Saturday, April 07, 2007


Easter was always one of my favorite holidays, right after Christmas, but this has nothing to do with Jesus. Don't get me wrong, I'm sure Jesus was a pretty cool guy and all, but he just didn't figure much in my family's worldview. Case in point: when Nathan was, oh, about five years old, we got up on Christmas morning, opened all our presents, gorged on candy canes and hot chocolate and other goodies, and finally, satiated, Nathan turned to the rest of us and said in his small lispy child's voice, "Isn't today s'posed to be somebody's birthday?" To give my father credit, he pulled out the family Bible right then and there (yes, we did have a Bible in the house, despite our heathen ways) and read us the nativity story. Easter was about meticulously dyeing eggs, often with standard CVS-bought kits, but sometimes, and most beautifully, boiled in onion skins wrapped tight in lumpy little packages of cheese cloth and rubber bands. Also it was about eating a large ham, and afterwards indulging in delicious mom-made angel food cake with fresh strawberries and homemade whipped cream.

We moved from Oakland, California to the Bronx in August of 1981, to a little two-bedroom apartment on Johnston Avenue. Our neighbors in this apartment building happened to have two sons, and the four of them quickly befriended the four of us. Starting in the spring of 1982, we spent every single Easter with the Obligado family. The parents would shut us inside and "make" us watch TV while they hid chocolate eggs and wee little bunnies. In the early years this massive candy hunt took place in the park across the street from our building, and we had to keep an eye out for broken beer bottles and used condoms, but we were thrilled anyway. Two years later we moved up to Mohegan Lake, and the Obligados would drive up to our place for the day, and we got to hunt for all those bright foil-wrapped goodies (by which of course I mean chocolates and not condoms) in the safety of our own yard, in amongst the daffodils and tulips and mountain laurel. Eventually the Obligados moved up to Mohegan Lake too, and that just made everything easier.

We went to the Obligados' house for the last Easter that my family was in New York, that April of 1994. They had always come to our house before, but that first Easter after my father died, I think the adults must have decided we needed to break with tradition a bit. And Easter after that wasn't so much fun anymore. In college, and for a few years after, I spent the holiday by myself, often wandering the city with my walkman, watching people in their Easter finery walking to and from church, bouquets of flowers everywhere. It was a very lonely feeling, as if a wall of glass separated me from the day in which I found myself wandering. But then I met this boy, and started spending holidays with his family. That first Easter together, in April of 2002, we went with his mother's family to a restaurant in New Jersey. His grandmother is amazingly shy, and doesn't like new people at all, is in fact afraid of them, and this was the first time we met, and yet somehow at the restaurant she and I ended up sitting next to each other. And, seeing as I am sometimes almost as pathologically shy as she is, we were able to be shy together, and not startle or scare each other, and in the end it worked out well. And every Easter since then, until now, I have spent with this family.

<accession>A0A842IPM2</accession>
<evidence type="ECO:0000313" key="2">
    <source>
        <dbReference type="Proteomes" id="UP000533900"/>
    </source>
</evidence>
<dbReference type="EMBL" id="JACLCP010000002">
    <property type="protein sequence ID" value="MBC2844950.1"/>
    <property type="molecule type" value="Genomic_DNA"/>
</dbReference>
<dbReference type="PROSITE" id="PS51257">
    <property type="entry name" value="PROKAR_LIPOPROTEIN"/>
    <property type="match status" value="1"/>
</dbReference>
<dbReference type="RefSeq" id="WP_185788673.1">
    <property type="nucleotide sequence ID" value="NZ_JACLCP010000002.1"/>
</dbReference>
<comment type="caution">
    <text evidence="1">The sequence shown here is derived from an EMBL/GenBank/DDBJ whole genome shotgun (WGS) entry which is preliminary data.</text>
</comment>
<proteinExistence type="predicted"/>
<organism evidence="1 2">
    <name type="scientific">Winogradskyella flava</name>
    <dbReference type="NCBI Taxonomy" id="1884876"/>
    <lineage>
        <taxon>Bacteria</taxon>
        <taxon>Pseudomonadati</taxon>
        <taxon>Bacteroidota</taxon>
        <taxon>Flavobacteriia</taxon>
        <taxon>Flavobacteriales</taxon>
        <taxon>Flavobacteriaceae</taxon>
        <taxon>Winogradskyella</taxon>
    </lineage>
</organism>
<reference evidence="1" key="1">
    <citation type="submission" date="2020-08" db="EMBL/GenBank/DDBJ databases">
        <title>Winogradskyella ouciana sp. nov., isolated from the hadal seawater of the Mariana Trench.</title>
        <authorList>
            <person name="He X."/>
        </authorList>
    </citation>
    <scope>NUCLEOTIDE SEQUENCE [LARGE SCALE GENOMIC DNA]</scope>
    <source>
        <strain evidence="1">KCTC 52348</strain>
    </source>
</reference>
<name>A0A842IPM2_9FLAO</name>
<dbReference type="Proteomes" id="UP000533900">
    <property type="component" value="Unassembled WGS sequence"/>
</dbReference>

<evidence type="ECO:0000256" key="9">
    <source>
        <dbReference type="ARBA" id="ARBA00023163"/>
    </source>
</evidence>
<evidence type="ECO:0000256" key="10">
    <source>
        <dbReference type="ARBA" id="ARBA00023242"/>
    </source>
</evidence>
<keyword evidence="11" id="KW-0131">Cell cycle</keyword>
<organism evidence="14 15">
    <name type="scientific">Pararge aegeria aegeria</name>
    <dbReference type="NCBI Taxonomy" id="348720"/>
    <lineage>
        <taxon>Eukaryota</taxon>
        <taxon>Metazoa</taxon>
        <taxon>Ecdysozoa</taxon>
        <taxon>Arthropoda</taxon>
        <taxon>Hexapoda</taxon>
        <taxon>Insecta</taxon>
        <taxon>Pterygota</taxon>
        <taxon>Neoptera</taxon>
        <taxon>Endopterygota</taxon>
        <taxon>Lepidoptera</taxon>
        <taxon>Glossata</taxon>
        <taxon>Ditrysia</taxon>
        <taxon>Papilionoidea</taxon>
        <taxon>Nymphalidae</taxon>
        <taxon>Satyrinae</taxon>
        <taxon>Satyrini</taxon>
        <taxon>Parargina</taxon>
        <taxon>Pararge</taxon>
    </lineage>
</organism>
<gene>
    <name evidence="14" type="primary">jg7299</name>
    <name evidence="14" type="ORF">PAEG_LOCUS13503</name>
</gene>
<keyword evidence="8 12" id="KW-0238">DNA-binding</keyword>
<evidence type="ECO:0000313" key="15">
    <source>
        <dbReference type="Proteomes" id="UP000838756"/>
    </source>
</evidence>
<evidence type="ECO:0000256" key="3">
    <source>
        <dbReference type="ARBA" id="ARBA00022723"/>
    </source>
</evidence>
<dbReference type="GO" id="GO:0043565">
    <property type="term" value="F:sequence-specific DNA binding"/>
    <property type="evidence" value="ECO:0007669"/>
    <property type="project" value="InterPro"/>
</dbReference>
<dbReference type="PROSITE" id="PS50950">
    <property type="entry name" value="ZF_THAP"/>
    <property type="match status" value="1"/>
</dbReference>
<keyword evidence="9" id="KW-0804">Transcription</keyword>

I am, finally, starting to get used to the idea of being on my own again, though I still miss the easy embrace with which this boy and his family took me in. I am shoring up walls, taking measures, and will be having dinner tomorrow evening with Andrew & Chris. It's too late to sink back into wandering the city alone on Easter, that sense of separateness is not a place in which I want to find myself again. Besides, I have to see the boys if only to hopefully pawn off some of the Easter goodies that arrived from my mother in the mail yesterday. Tropical flavoured jelly beans and chocolate marshmallow eggs and mini Cadbury eggs and pastel-wrapped Hershey's kisses and little yellow Peeps. I do love chocolate, but there's only so much one girl can eat.

1 comment:

Ben Bloom said...

Hi Em,
I'm very touched by this entry. I believe that I can understand how you felt being alone, walking down the city streets. I still feel a twinge of sadness knowing that no one in my family is willing to put together a proper Passover seder since my mother's death. I thought today, Easter, that maybe I just need to do it myself next year. We always went to my Aunt's house, but when my mother (her sister & best friend) and my Uncle (her husband) died, she stopped hosting this. I understand that it was maybe too much for her. I remember her telling me that she was 64, her time was almost up, and that she was too old to be dealing with all of this. I told her that I'm 18, and I wouldn't be able to survive if I didn't somehow forge ahead. My family, the few that keep in touch, were somewhat annoyed when I started going to church, but where were they when I needed help? When I asked my Aunt if I could stay with her when I came home from a college break and she said no, what was I supposed to think? She raised three kids and a dog in that house. She was now in that big house all alone, and I was pratically on the street. A Christian family warmly invited me in and gave me a place to stay, in a much smaller house. The only thing they asked was that I go to church with them, but they then took that back, not wanting to pressure me.